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Warren Roberts: Supporting Students Every Step of the Way
June 15, 2009
UAlbany alumnus Daniel R. Koch and his long-time mentor Warren Roberts in England the day before Koch earned a doctorate from Oxford University. (Photo courtesy of Warren Roberts)
UAlbany alumnus Daniel R. Koch has come a long way since he first arrived on campus with an undeclared major in 1999, unsure of what his future would hold.
A few weeks ago, Koch earned his doctorate in history from Oxford University. The ceremony was in Latin at the Sheldonian Theatre, where Handel once performed.
UAlbany Distinguished Teaching Professor of History Warren Roberts and his wife Anne, flew to England to congratulate Koch on the day before his graduation – a testament to a faculty-student mentoring relationship that has endured for a decade.
Koch, who graduated from UAlbany in 2002 with a bachelor's degree in history and French, credits Roberts with supporting him throughout his journey in higher education.
A native of Oneida, N.Y., Koch calls the day he registered for Roberts's class "one of the most important days in my life." He'd had a rough road getting to UAlbany after his father died in a car accident when Koch was in the tenth grade. It was the offer of a Presidential Scholarship that led to his decision to study at the University.
"I came determined to succeed but with no idea which direction to take," wrote Koch in nominating Roberts for the American Historical Association's Nancy Lyman Roelker Mentorship Award. Earlier this year, Roberts became the first professor in the SUNY system to win the Roelker award, which honors teachers of history who taught, guided, and inspired their students in a way that changed their lives.
"The ideal mentor is forthright, supportive, and constructively critical, committed to the student as a person, regardless of age or career goals," wrote Department of History Chair Richard F. Hamm in an e-mail to the department, announcing the award. "I have read nomination materials and I assure you that Warren is the epitome of what a mentor should be."
After taking The French Revolution, Koch decided he wanted to be a historian like Roberts.
"Watching Professor Roberts teach was a revelation," said Koch. "I had never seen a man who seemed so happy in what he was doing. His love of teaching radiated forth. He was quick to smile, witty, hilarious, full of life, and utterly professional."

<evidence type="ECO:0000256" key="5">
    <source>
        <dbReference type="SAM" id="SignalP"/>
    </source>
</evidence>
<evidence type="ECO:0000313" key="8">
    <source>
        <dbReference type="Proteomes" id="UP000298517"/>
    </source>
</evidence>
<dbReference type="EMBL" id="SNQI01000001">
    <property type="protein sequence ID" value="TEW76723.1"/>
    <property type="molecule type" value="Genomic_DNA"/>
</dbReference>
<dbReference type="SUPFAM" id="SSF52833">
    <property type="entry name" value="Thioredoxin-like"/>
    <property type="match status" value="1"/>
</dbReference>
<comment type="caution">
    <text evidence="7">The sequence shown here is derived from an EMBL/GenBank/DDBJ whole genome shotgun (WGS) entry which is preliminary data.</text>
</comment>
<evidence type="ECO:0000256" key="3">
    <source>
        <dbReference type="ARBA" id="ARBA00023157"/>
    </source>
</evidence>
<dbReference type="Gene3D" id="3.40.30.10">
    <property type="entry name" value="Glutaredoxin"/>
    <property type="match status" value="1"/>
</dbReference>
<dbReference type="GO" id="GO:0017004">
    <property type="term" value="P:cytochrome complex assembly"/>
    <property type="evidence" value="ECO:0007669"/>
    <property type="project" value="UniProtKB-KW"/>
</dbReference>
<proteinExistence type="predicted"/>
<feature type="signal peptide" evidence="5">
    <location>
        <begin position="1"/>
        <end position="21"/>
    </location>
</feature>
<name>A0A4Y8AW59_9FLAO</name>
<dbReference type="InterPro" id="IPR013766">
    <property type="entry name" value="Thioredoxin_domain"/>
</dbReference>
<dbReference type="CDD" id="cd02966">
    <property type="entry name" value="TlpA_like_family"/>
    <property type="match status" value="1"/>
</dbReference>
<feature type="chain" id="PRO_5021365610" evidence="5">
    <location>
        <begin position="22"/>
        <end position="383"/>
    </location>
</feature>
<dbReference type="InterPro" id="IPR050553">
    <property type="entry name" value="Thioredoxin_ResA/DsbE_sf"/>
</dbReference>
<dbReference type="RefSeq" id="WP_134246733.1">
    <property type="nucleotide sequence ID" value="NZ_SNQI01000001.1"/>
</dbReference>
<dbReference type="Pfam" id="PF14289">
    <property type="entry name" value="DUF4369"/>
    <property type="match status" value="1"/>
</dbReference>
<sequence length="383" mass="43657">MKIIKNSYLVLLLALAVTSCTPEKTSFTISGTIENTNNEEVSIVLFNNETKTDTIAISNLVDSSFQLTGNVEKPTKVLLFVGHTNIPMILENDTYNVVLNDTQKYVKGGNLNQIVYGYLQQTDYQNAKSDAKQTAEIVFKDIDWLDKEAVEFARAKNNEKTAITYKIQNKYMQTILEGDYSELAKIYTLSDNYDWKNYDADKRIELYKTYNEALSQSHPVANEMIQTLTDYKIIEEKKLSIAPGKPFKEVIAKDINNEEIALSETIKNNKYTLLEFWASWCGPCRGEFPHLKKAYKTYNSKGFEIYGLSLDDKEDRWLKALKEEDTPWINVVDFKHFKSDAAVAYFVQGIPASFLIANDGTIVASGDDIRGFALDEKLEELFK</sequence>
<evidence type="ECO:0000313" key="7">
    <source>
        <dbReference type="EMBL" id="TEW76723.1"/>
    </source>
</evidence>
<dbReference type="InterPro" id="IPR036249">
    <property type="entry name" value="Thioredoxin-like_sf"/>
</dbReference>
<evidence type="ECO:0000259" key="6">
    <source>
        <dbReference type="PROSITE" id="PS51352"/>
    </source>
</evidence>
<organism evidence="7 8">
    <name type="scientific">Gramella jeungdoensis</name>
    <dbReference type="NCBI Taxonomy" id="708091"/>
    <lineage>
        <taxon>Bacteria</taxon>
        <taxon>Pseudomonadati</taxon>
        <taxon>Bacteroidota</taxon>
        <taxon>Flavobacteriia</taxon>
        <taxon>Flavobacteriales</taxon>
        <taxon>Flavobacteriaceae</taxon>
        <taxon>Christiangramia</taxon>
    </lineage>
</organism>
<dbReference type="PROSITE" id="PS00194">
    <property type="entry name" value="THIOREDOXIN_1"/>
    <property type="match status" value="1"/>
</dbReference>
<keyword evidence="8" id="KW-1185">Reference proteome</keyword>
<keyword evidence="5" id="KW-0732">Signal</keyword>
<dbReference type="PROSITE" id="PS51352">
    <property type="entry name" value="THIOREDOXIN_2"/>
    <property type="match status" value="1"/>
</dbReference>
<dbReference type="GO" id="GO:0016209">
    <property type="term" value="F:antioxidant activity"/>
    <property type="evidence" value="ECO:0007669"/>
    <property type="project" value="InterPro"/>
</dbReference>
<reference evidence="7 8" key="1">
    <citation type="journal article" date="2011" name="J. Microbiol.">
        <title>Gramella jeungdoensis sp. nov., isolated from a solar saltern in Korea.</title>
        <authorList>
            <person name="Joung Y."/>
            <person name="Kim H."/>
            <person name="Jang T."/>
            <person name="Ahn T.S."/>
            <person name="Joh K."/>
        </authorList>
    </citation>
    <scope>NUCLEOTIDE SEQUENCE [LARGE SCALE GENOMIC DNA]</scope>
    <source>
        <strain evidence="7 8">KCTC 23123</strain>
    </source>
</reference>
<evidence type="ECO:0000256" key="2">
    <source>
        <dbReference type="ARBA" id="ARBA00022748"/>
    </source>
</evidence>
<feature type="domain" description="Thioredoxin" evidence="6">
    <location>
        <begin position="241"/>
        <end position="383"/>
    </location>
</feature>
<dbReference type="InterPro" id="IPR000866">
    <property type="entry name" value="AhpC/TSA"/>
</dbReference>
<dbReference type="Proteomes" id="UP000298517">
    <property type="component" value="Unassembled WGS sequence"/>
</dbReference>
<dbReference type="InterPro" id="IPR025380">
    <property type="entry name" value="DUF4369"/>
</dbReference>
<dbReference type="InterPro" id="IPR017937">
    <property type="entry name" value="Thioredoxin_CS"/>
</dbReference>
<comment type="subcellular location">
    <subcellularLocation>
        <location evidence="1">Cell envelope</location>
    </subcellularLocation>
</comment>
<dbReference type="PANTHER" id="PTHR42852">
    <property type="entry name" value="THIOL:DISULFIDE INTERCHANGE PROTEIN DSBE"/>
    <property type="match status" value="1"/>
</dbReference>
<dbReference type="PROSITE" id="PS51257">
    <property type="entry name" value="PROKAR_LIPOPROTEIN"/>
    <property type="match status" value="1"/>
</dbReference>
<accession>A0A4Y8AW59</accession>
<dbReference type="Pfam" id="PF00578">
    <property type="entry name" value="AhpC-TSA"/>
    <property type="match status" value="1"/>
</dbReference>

In collecting nomination materials, Koch eventually heard the stories of about 30 other UAlbany alumni whose lives were changed for the better by Roberts, who has been teaching for 46 years. Those alumni included Robert Lee, an African American student from Queens, N.Y., who today is a high school teacher. "It was the unwavering belief that this professor had in me that catapulted me to the next level as a student," wrote Lee in a nominating letter. "Professor Roberts is marvelous because he conveys this passion and belief without lowering his standards."
UAlbany's Warren Roberts is passionate about history and involved in mentoring his students. (Photo Mark Schmidt)
They also included Quinn Coffey, who earned his bachelor's and master's degrees at UAlbany, and was seeking a job as a high school social studies teacher when he died two years ago after suffering from muscular dystrophy. Roberts wrote a letter of condolence to Coffey's parents that so captured their son's personality and joy for life, it was read aloud at his funeral.
"Warren Roberts makes students feel that they deserve the highest and best things in life. He does not stop at telling them that they can reach their potential, but actively helps them to overcome their difficulties in any way that he can, sometimes going to lengths far beyond the limits of mere kindness," said Koch.
Roberts teaches without notes, and his enthusiasm for his subject is contagious. "I tell all my students to chase their star wherever it leads them," he said. "Do what you believe in."
The author of four books about French and English artists and writers of the 18th and 19th centuries is interested in the interplay between history and the arts. His classroom extends beyond the University, reaching out into the community. Roberts has long taught classes for adult audiences through OASIS, housed at UAlbany's Center for Excellence in Aging Services at the School of Social Welfare.
With a bachelor's, master's, and doctorate from the University of California, Berkeley, Roberts took a detour from the family building business to academia, where he found his true home. When he was a student at Berkeley, tuition was free for those who entered from the top 12 percent of their high school class. He is troubled by the idea that many students today work 50 or 60 hours a week while trying to maintain their academic standing.
Roberts's vast credits include:
Woodrow Wilson Fellowship, 1962-63
Chancellor's Award for Excellence in Teaching, 1973
Distinguished Teaching Professor, 1984
University Senate, 1986-88
University Honors Committee, 1987-88
Chair, Department of History, 1990-94
Collins Award, 1997
Among the many classes he has taught are Western Civilization, Europe, 1648-1789; Art, Music, and History; the French Revolution and Napoleon; and Culture and the French Revolution.
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